Originally Posted by mattintosh /forum/post/18113237
The answer's in the question. I'll explain.
There are two types of reflection--specular ("reflection" in the colloquial, like a mirror) and diffuse ("reflection" over a broad surface). All reflection has both of these components, and except for the miniscule amount of light absorbed by objects, all of it is reflected.
So if a surface produces very specular reflections, it will have very low diffuse reflection and vice versa. If it's 80% specular, it's 20% diffuse, etc.
While diffuse reflection can go unnoticed and mess with brightness and color accuracy (because it doesn't produce a reflected image, it just washes out the screen), specular reflection just annoys you by blocking the underlying image (it has no impact on any part of the TV except where the reflected image appears). If you reposition the TV or yourself so you can't see specular reflections, the problem is gone.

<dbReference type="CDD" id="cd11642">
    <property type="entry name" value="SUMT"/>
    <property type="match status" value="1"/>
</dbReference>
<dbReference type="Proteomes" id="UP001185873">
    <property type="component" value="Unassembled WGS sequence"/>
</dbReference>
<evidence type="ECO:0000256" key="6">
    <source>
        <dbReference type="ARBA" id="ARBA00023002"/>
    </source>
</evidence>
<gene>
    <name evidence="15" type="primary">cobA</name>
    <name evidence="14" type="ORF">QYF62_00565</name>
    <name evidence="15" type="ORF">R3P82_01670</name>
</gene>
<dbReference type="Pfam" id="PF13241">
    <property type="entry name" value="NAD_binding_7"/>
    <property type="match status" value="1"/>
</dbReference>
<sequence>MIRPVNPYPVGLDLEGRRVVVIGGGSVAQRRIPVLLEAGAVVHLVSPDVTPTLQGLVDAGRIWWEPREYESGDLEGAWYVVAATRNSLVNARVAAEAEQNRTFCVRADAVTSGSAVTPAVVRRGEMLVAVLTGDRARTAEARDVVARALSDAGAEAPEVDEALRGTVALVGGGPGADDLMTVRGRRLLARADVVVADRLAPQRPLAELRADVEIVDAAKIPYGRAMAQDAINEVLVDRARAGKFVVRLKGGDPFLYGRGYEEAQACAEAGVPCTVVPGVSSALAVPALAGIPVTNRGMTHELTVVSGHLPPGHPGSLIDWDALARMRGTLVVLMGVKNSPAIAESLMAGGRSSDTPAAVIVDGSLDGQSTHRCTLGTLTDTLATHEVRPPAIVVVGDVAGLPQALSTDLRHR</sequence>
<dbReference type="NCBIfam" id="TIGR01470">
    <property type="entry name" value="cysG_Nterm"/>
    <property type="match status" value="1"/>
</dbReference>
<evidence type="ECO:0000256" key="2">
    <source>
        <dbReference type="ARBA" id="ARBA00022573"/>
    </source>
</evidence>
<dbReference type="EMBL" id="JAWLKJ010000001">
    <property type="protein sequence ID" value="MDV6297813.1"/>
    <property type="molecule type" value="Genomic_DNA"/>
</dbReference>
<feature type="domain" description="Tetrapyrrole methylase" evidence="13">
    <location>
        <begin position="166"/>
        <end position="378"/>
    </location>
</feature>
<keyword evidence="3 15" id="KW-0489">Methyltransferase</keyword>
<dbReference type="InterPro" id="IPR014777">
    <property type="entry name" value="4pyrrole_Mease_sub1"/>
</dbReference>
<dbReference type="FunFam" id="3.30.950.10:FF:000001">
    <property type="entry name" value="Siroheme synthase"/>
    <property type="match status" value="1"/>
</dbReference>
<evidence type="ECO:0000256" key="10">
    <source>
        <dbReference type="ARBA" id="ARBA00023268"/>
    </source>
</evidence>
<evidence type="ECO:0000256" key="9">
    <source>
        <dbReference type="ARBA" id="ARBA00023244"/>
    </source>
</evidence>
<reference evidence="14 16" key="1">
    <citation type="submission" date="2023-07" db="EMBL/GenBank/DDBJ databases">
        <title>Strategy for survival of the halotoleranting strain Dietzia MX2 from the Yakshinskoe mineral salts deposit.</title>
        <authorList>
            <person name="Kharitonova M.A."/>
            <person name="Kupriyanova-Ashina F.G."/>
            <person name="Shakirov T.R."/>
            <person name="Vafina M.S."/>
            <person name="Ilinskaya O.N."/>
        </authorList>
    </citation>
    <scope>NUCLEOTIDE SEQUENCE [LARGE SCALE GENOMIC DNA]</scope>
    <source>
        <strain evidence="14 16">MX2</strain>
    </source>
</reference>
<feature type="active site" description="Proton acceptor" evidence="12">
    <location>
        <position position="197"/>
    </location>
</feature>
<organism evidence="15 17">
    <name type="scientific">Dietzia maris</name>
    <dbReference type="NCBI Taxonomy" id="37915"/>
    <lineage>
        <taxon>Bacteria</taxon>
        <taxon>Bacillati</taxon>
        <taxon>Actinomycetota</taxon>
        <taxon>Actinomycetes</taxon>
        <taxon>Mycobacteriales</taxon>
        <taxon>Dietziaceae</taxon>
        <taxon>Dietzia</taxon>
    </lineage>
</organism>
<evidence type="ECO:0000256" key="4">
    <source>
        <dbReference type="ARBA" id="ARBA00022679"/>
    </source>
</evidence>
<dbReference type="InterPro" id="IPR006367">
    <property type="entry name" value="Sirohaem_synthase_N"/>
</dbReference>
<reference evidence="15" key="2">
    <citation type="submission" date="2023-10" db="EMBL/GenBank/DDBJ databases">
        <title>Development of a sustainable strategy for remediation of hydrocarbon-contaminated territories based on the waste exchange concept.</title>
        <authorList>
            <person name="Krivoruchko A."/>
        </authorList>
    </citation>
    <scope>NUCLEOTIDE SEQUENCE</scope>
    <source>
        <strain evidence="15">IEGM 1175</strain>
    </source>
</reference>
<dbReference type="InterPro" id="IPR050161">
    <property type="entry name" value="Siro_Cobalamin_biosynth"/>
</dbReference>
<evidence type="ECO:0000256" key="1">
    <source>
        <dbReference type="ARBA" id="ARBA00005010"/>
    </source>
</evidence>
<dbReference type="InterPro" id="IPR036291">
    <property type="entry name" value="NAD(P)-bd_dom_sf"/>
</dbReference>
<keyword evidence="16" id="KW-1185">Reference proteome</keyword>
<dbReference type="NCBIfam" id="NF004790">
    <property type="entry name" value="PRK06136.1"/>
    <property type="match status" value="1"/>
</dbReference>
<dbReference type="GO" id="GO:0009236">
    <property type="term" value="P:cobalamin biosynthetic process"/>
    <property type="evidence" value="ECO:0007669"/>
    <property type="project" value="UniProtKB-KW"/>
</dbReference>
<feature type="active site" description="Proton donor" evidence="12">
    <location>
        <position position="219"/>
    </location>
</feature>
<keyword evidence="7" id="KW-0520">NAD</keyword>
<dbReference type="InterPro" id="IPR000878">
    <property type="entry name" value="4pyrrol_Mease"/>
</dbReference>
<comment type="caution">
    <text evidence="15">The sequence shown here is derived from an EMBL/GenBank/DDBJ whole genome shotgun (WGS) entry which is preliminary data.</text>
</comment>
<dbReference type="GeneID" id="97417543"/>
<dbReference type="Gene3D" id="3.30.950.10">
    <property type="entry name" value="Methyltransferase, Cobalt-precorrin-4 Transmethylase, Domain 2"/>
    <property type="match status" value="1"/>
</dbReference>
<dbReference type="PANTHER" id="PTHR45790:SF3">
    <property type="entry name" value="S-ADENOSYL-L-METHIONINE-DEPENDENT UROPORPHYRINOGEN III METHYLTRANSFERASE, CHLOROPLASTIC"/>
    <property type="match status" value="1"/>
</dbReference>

It's the diffuse reflection you have to worry about, but if you can't observe a difference in performance with the light on versus the light off, then there is no problem.